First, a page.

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What Everyone Needs to Know About the Seattle Teachers Strike

This morning, Tuesday, September 15, parents and students across Seattle woke up to the news that there would be no school again today. The teachers in the city are on strike, with huge consequences for families and kids, and for the teachers themselves. But, this strike isn't just about Seattle – it's about the state of the educational system in America, and it's about the way teachers are valued and treated. Here's what you need to know.

This morning, Tuesday, September 15, parents and students across Seattle woke up to the news that there would be no school again today. The teachers in the city are on strike, with huge consequences for families and kids, and for the teachers themselves. But, this strike isn’t just about Seattle – it’s about the state of the educational system in America, and it’s about the way teachers are valued and treated. Here’s what you need to know.

strike

(Photo Credit: BradPerkins/Flickr)

1. The teachers didn’t want to do this.

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The strike has lasted for five school days so far, and until a proper contract is negotiated, it is expected to continue.

But, educators in Seattle regret that it’s come to this.

The Seattle Times spoke about the strike with Corey Louviere and Kris McBride, educators in Seattle, outside Seattle Public School’s headquarters yesterday where they were protesting, picket signs in hand. They told the reporters that they hadn’t come to the decision easily, realizing that it would have a profound impact on students and parents. But, they said that during the recession, teacher pay and school funding was forced to take a back seat to other priorities, and things couldn’t continue this way any longer.

“We sacrificed, as we always do,” said Louviere, “and now we are saying ‘these things are what we need.'”

Educators are anxious to sign their contracts and head back to the classroom for another school year. But, negotiations must progress before that’s possible.

2. The teachers really aren’t asking for much, but they are asking together.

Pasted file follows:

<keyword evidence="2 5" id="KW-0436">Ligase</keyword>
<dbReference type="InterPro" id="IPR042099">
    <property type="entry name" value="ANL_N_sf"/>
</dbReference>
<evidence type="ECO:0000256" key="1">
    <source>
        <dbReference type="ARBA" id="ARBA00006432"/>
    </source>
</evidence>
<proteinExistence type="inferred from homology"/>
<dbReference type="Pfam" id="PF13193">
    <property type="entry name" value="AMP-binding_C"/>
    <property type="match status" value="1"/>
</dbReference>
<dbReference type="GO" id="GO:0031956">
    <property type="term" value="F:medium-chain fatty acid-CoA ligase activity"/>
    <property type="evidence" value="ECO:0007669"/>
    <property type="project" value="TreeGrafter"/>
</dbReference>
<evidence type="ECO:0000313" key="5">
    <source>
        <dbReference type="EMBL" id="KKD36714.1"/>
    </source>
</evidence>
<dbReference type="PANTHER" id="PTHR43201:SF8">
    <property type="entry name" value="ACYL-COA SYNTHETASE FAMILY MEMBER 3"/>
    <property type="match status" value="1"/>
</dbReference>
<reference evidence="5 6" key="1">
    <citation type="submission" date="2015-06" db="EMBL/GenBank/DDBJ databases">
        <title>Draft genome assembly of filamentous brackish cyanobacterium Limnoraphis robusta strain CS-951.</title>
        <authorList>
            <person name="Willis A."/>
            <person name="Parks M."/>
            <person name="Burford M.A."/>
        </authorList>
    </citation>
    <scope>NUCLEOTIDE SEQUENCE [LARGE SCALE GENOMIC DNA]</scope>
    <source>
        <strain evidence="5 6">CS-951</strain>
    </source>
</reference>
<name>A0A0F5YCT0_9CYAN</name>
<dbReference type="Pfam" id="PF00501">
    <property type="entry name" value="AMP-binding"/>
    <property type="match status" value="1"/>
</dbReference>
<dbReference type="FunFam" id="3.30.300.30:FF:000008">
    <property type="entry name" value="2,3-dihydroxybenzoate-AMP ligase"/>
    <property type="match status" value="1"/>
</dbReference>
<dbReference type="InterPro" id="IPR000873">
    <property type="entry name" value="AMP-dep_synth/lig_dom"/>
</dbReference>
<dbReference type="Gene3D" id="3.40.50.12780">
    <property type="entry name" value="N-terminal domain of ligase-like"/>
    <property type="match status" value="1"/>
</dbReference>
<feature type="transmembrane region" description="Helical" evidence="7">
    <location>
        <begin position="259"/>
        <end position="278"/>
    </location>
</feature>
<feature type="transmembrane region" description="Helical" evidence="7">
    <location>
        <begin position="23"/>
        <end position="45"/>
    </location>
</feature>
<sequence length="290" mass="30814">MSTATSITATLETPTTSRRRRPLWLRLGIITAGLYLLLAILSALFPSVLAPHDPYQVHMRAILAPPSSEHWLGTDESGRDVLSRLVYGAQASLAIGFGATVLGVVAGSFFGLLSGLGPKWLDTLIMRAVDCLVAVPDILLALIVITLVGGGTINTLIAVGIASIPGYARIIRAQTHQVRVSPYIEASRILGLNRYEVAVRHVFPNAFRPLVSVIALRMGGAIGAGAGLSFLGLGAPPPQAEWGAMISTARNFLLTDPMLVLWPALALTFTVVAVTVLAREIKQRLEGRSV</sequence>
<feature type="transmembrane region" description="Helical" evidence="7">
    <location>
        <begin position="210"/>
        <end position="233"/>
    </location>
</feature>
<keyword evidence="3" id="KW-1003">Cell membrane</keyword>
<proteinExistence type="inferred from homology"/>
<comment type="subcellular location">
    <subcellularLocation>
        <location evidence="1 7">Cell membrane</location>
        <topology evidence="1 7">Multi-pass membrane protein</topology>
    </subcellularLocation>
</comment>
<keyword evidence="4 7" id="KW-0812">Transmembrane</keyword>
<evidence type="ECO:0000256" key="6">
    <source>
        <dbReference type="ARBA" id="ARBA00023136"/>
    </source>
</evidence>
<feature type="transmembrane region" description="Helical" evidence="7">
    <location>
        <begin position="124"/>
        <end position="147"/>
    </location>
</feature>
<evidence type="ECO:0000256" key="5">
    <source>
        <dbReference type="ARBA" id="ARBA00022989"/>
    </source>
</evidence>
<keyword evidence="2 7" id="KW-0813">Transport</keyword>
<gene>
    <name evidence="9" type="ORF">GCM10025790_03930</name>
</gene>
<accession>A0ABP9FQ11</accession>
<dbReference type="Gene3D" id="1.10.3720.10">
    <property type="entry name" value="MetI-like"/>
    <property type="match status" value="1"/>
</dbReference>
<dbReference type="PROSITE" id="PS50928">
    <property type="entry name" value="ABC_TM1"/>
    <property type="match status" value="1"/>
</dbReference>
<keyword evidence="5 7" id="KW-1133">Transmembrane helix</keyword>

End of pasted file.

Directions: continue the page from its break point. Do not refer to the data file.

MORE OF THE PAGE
First of all, it’s important to note that organizing something as broad and wide as a teacher strike is no easy feat. Jen Graves, who writes for The Stranger, put it beautifully in her article yesterday:

“In a district that is deeply divided along economic and racial lines, where one school’s conditions would be unrecognizable to the students at another school, these wildly divergent people had decided to disregard differences and simply agree.”

So, what caused such fierce unity to erupt in such a dramatic fashion? Contract negotiations are still underway, and teachers will not sign until the district offers more – better pay, more reasonable caseloads for specialists, and they’re also looking for an adjustment to the length of the school day. Testing is also on the table. However, the district says it can’t afford to meet the union’s requests. Although negotiations continued late into the night, a resolution is yet to surface.

3. This isn’t just about Seattle.

Seattle educators are striking based on a range of issues, although the main sticking points seem to be pay and working hours. And, these issues are not unique to Seattle’s schools. Teachers’ pay, across the board, is remarkably low when contrasted with other professions requiring similar education and training. And, the work hours required in teaching are often misunderstood by the general public.

The Seattle teachers strike isn’t just about that district; it should alert all of us to some of the widespread problems in the educational system across the country. Until students and their teachers are valued more consistently (and until that support is demonstrated through a better financial commitment), these strikes will continue to spring up in city after city, causing huge consequences for all of our kids.

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What do you think of the Seattle teachers strike? We want to hear from you! Leave a comment or join the discussion on Twitter.


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